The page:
Can we get a refund for our train tickets to Scotland now it has closed its doors?

7 mins read


Me and my partner booked non-refundable train tickets from London to Edinburgh earlier this year to do Christmas shopping in December.

We have now found out that Scotland is shutting its borders to those travelling from England.

As we booked before lockdown and before we knew this information, will we be able to get our money back?

Travellers looking to enter Scotland will no longer be able to as of today, due to coronavirus

Travellers looking to enter Scotland will no longer be able to as of today, due to coronavirus

Grace Gausden, This is Money, replies: Scotland has announced it will now be illegal for anyone to cross the Scottish border as the country locks down to prevent more coronavirus cases. 

This means those in England are unable to travel to the country without a reasonable excuse and if they break the rules, they could face fines of £60.

The plans are due to remain in place until 11 December – but could potentially be extended.

For people, such as yourself, who have already bought train or plane tickets to travel to the country, this could prove costly.

You have booked a non-refundable ticket, which are usually cheaper than refundable ones.

However, in this circumstance you would hope you would be able to get a refund as you would be breaking the law if you used your tickets. 

London North Eastern Railway, which operates many trains from London to Edinburgh, said that although advance tickets are not usually refundable, it has made some changes given the circumstances.

If you are not able to make the journey due to coronavirus, it will offer you an eVoucher to the same value of your original purchase, unless you bought your ticket before the announcement of coronavirus restrictions on 31 October.

Your eVoucher will be valid for 12 months and you won’t be charged the standard £10 admin fee.

Many train lines have fortunately said they will refund the cost of train tickets no longer usable

Many train lines have fortunately said they will refund the cost of train tickets no longer usable

A spokesperson for Avanti West Coast replies: If customers purchased an Advance ticket to or from an affected area by travel restrictions before the changes were announced, they may be entitled to a Rail Travel Voucher.

Any Advance tickets purchased on or after 1 November 2020 for travel between 1 November 2020 and 2 December 2020 will not be eligible for a refund as per normal terms and conditions.

Customers can amend their Advance ticket to travel on another day without an admin fee.

Any Advance tickets purchased on or after 1 November 2020 for travel between 1 November 2020 and 2 December 2020 will only be eligible for an amendment as per usual terms and conditions, with the admin fee applied.

A spokesperson for Trainline replies: In line with our train operating partners, Advance tickets remain non-refundable, however, customers who booked tickets to travel to or from an area in Tier 3 or higher, before an announcement was made that those areas would be entering into those restrictions, can now change them for another date and time, without the standard admin fee. 

A spokesperson for the Rail Delivery Group replies: Rail companies are working together to ensure that when people take the train they can continue to travel with confidence.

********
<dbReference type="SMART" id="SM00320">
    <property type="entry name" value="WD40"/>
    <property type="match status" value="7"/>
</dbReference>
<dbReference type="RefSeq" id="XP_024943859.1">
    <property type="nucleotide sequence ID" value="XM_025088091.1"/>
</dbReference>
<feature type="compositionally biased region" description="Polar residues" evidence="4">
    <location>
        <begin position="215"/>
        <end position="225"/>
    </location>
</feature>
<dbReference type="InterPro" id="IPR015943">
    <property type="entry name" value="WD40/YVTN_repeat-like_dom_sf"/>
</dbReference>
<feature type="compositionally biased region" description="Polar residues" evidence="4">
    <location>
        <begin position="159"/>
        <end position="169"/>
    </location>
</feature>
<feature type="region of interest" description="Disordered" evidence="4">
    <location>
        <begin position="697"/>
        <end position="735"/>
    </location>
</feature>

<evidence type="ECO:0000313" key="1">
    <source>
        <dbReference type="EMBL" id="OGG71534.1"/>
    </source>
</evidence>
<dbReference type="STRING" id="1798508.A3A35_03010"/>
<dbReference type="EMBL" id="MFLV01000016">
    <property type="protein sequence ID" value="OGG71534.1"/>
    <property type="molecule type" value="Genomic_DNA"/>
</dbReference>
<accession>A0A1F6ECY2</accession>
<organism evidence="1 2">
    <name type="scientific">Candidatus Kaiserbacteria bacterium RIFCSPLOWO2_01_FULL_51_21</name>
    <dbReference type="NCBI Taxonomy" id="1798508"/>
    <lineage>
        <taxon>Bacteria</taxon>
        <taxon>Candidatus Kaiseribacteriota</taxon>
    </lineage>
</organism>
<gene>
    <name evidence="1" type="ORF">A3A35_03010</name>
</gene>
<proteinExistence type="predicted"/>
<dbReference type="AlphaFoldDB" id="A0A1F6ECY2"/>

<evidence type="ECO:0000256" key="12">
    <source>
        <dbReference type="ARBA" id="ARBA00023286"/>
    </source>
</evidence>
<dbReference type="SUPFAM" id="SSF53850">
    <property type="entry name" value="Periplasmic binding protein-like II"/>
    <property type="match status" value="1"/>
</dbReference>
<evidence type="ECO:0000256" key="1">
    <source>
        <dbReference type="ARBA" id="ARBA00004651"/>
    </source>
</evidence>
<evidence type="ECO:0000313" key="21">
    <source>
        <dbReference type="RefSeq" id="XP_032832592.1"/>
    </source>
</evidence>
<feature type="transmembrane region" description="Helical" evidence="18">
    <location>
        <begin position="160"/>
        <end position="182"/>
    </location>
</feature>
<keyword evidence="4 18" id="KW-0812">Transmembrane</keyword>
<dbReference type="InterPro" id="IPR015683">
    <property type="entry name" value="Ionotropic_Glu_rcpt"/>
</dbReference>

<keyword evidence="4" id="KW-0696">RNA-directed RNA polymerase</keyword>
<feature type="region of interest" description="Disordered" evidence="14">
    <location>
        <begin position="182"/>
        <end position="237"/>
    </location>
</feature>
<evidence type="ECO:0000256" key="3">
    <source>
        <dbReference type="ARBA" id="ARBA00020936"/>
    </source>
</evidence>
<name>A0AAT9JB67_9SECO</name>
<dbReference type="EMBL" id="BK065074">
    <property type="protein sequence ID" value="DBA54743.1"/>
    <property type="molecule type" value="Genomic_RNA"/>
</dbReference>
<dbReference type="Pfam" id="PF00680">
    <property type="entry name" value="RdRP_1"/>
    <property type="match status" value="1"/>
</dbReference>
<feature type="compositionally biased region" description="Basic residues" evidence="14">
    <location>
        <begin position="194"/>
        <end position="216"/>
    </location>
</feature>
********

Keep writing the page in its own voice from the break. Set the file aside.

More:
Following the government’s decision last month, people with a non-refundable Advance ticket bought before the latest restrictions were announced no longer have to pay a fee to change their journey. 

Retailers are continuing to process claims for refundable tickets that are no longer needed, on top of the hundreds of millions of pounds paid out since March.

Brian Brown of Defaqto replies: I would hope in the first instance that the train company would refund the ticket, since it might actually be illegal for the passenger to travel.

If the train company won’t give a refund I would then try the credit card company.

Failing both of those, it’s possible that a travel insurance policy might pay out, provided the customer had a policy which covered UK travel, and had pre-booked some overnight accommodation.

I would be surprised if anyone had bought a single trip policy for a trip to Scotland, but it is possible they might have an annual policy, many of which cover UK trips.

There is though the issue of Covid – most, if not all, policies purchased after 13th March won’t cover cancellation claims arising from Covid where the passenger doesn’t have the disease.

The tickets would also have to have been bought before 13 March too.

So the only people who might have insurance cover would be those with an annual policy, which covers cancellation arising from Covid, and had bought their train ticket before early March.

Grace Gausden, This is Money, adds: Luckily it seems you can get your money back this time. 

Next time you book, if you do so with Trainline, customers can choose to pay an extra £2.50 for insurance on their tickets to ensure they get a refund. 

The cover includes a full refund if you have to cancel for emergencies, disruptions to your journey covered up to £250 and personal possessions insured up to £500.

However, it will not pay out for any claims relating to coronavirus under policies bought on or after 19 March.

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